Flooding has always been a problem in Charleston, where the mayor in 1837 offered gold to anyone who could come up with a solution, but rising sea levels have made things worse according to a new study.
Top 10 cities with increased flooding
According to a NOAA report these are the top 10 areas in U.S. with an increase in nuisance flooding since 1960, and the percentage increase seen:
1) Annapolis, Md. 925%
2) Baltimore, Md. 922%
3) Atlantic City, N.J. 682%
4) Philadelphia, Pa. 650%
5) Sandy Hook, N.J. 626%
6) Port Isabel, Texas 547%
7) Charleston, S.C. 409%
8) Washington D.C. 373%
9) San Francisco, Calif. 364%
10) Norfolk, Va. 325%
According to the National Oceanic and Atmospheric Administration, "nuisance flooding" has increased more than fourfold in Charleston since 1960, and it's expected to get worse.
"Flooding now occurs with high tides in many locations due to climate-related sea level rise, land subsidence and the loss of natural barriers," said William Sweet, oceanographer at NOAA's Center for Operational Oceanographic Products and Services. "The effects of rising sea levels along most of the continental U.S. coastline are only going to become more noticeable and much more severe in the coming decades, probably more so than any other climate-change related factor."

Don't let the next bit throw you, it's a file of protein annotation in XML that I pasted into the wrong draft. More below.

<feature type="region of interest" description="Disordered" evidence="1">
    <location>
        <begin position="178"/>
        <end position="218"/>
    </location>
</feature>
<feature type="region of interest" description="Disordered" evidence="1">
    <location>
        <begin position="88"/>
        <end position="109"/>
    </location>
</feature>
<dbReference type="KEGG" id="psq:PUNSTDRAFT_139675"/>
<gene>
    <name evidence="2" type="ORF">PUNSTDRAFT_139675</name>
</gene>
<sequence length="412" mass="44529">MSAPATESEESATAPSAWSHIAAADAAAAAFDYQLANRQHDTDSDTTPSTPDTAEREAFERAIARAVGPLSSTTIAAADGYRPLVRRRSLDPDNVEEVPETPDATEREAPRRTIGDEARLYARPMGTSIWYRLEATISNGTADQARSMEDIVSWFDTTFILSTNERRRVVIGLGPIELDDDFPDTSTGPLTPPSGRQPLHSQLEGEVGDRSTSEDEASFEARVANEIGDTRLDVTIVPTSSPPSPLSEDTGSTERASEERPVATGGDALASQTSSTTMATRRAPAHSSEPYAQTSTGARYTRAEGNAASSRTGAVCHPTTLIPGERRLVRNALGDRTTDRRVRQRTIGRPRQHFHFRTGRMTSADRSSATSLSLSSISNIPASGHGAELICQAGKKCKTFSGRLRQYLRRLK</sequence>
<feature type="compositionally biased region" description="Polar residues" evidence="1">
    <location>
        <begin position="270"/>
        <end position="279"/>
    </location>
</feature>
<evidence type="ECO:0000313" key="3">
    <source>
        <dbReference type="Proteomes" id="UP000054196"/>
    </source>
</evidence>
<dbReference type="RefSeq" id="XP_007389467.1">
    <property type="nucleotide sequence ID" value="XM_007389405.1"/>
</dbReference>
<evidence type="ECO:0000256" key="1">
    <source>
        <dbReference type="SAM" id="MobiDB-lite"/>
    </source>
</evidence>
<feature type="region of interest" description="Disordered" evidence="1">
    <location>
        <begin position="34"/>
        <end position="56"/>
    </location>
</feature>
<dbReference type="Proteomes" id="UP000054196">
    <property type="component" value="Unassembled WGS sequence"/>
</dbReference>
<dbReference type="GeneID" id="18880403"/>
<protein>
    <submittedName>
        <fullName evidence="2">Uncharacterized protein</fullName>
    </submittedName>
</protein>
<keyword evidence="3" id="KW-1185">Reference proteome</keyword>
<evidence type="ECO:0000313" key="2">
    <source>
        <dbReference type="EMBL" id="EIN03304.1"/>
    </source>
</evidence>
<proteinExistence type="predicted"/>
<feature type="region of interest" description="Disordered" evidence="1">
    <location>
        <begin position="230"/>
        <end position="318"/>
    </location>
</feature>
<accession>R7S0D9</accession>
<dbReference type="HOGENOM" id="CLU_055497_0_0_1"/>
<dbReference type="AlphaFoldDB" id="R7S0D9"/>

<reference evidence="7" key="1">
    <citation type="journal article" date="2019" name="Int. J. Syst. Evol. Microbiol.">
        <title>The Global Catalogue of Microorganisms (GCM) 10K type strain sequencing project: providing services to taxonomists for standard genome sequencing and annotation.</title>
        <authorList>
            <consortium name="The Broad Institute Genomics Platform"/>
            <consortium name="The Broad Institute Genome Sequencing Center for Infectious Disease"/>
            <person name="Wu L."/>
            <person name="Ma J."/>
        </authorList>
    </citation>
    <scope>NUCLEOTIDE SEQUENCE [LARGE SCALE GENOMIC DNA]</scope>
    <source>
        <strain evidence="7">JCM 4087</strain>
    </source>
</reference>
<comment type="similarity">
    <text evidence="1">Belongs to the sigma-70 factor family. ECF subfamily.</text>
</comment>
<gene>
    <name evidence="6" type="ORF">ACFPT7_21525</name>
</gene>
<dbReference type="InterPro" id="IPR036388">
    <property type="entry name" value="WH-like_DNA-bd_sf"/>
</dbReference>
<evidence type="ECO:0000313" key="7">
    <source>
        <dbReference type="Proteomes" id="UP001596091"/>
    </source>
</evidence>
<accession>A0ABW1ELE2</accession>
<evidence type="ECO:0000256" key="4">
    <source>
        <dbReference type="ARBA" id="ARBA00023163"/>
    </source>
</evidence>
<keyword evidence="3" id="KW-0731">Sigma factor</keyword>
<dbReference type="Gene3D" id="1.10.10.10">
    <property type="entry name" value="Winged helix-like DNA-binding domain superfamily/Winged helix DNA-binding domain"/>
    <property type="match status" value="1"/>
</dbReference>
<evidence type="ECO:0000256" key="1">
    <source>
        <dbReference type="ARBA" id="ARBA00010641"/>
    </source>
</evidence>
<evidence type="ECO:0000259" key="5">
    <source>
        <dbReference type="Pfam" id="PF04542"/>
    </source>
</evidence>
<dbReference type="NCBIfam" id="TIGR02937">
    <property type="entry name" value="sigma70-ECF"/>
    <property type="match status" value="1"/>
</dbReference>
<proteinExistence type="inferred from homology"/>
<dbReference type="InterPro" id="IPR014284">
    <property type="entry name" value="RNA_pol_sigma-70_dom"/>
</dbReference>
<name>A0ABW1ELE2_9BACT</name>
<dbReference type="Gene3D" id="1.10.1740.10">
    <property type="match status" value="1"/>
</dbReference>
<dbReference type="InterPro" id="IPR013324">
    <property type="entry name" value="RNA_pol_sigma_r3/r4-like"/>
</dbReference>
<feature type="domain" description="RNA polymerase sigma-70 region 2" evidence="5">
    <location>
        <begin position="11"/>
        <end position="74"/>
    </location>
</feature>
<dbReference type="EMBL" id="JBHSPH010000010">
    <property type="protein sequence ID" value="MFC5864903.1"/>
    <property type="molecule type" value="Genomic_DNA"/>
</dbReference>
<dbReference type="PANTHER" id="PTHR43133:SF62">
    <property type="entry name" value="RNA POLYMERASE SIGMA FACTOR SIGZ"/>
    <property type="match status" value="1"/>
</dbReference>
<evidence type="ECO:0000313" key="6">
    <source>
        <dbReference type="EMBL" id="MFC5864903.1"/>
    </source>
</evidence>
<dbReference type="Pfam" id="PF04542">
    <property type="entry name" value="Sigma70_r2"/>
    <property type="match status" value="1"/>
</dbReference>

Charleston was number seven on the study's list of the top 10 places in the U.S. with increases in nuisance flooding. The top five were all in Maryland, Pennsylvania and New Jersey.
While sea levels have been rising, the Charleston area has also been subsiding - falling - which amplifies the higher seas. Plus, rapid development in the Charleston area has given stormwater fewer places to go, which can also make flooding worse, or more frequent.
According to the NOAA report, Charleston averaged fewer than five flooding days from 1957 through 1963, but averaged more than 23 flooding days yearly from 2007 through 2013.
The report is aimed at providing information to help coastal communities to understand the impact of rising sea levels and develop ways to respond.
"The nuisance flood study provides the kind of actionable environmental intelligence that can guide coastal resilience efforts," said Holly Bamford, assistant NOAA administrator for the National Ocean Service.
In Charleston, no one ever claimed the $100 gold piece offered by the mayor in 1837, but the city has been building deep tunnels and massive pumping stations to deal with flooding on the peninsula. Flood-control projects costing millions have also taken place in some suburban areas.
Reach David Slade at 937-5552
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